Across the border in Iran, with new President Ebrahim Raisis set to take office in August, few in Tehran will be celebrating the prospect of a new Taliban government. With JCPOA negotiations ongoing in Vienna, and a top priority to restore financial flows, the Islamic Revolutionary Guard Corps (IRGC) can hardly afford an unnecessary strategic distraction on top of their existing deployment of soft and hard power assents across the Middle East. Although the chance of an armed exchange remains low, the IRGC will pray for a stable border situation and potentially de-escalate at the earliest signs of violence.
The “x” factor of American withdrawal, which remains the most unpredictable to judge, is the threat of Islamic terrorist spillover from Afghanistan to neighboring countries. With every day the Taliban grows stronger, so too does the prospect of groups like al-Qaeda and ISIS regenerating. With American military personnel no longer present, terrorist groups will seek out new foreign targets.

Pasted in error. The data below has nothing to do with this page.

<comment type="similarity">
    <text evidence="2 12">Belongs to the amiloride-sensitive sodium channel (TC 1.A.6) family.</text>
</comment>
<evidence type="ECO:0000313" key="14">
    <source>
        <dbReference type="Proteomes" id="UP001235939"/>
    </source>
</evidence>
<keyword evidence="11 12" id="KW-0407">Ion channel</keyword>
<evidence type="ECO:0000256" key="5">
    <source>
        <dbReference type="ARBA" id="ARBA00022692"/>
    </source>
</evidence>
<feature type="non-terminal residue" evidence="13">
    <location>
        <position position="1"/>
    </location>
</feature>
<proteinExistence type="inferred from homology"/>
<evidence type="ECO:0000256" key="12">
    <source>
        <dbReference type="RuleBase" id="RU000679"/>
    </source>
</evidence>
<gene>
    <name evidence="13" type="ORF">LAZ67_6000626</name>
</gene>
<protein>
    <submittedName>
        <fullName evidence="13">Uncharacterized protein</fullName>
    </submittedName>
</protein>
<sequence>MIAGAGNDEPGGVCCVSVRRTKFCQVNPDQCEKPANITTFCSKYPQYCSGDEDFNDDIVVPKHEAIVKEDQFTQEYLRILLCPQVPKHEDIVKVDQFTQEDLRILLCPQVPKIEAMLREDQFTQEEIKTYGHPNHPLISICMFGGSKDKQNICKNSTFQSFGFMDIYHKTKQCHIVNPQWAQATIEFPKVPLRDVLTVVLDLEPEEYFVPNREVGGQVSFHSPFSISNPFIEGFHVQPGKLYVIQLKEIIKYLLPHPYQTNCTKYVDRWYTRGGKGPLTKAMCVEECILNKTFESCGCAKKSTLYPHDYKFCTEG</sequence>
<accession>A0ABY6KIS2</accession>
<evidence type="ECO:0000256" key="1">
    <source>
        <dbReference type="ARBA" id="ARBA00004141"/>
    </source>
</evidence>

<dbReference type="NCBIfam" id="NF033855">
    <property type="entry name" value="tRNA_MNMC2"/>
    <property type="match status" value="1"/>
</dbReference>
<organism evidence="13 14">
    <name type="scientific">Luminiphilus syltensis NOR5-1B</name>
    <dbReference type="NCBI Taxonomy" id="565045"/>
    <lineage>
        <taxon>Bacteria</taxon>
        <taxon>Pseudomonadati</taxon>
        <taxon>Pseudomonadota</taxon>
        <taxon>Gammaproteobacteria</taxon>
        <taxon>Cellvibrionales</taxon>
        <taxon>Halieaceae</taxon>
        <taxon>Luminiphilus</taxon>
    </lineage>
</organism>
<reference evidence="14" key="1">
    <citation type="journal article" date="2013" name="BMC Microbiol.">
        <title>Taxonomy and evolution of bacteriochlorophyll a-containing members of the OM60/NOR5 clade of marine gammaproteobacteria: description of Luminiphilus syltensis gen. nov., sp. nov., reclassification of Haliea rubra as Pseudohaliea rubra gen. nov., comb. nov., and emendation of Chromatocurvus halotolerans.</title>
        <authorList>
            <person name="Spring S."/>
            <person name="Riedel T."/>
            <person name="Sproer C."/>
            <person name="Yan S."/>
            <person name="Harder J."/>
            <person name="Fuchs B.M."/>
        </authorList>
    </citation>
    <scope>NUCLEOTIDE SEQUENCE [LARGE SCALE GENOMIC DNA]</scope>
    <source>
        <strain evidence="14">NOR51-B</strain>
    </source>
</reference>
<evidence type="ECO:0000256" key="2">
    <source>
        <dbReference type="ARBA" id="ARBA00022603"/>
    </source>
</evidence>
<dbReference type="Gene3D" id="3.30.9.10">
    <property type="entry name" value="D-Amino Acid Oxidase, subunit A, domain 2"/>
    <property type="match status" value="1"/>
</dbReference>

Beijing’s oppression of the Muslim Uyghur minority across the border from Afghanistan could provide an attractive and fresh option for terrorists to consider. With reports of Uyghur militants fighting with existing groups in Afghanistan, and organized through the East Turkestan Islamic Movement, China’s security apparatus will be forced to devote assets to ensure enhanced internal security.
While the US should in no way encourage this, its potential occurrence against China would prove useful during their superpower competition. Unless diplomatically resolved through the Taliban, China could be facing the prospect of a thorny insurgency on its doorstep. The same danger of terrorism, born out of Afghanistan, subsequently extends to India and Russia.
There is no doubt that the wound left by the US’ tongue through the renunciation of its commitment to Afghanistan will linger as the country lurches into chaos. While it implodes internally, the immediate and long-term pains caused by their withdrawal will be shared by many and not heal soon, like that of a sword.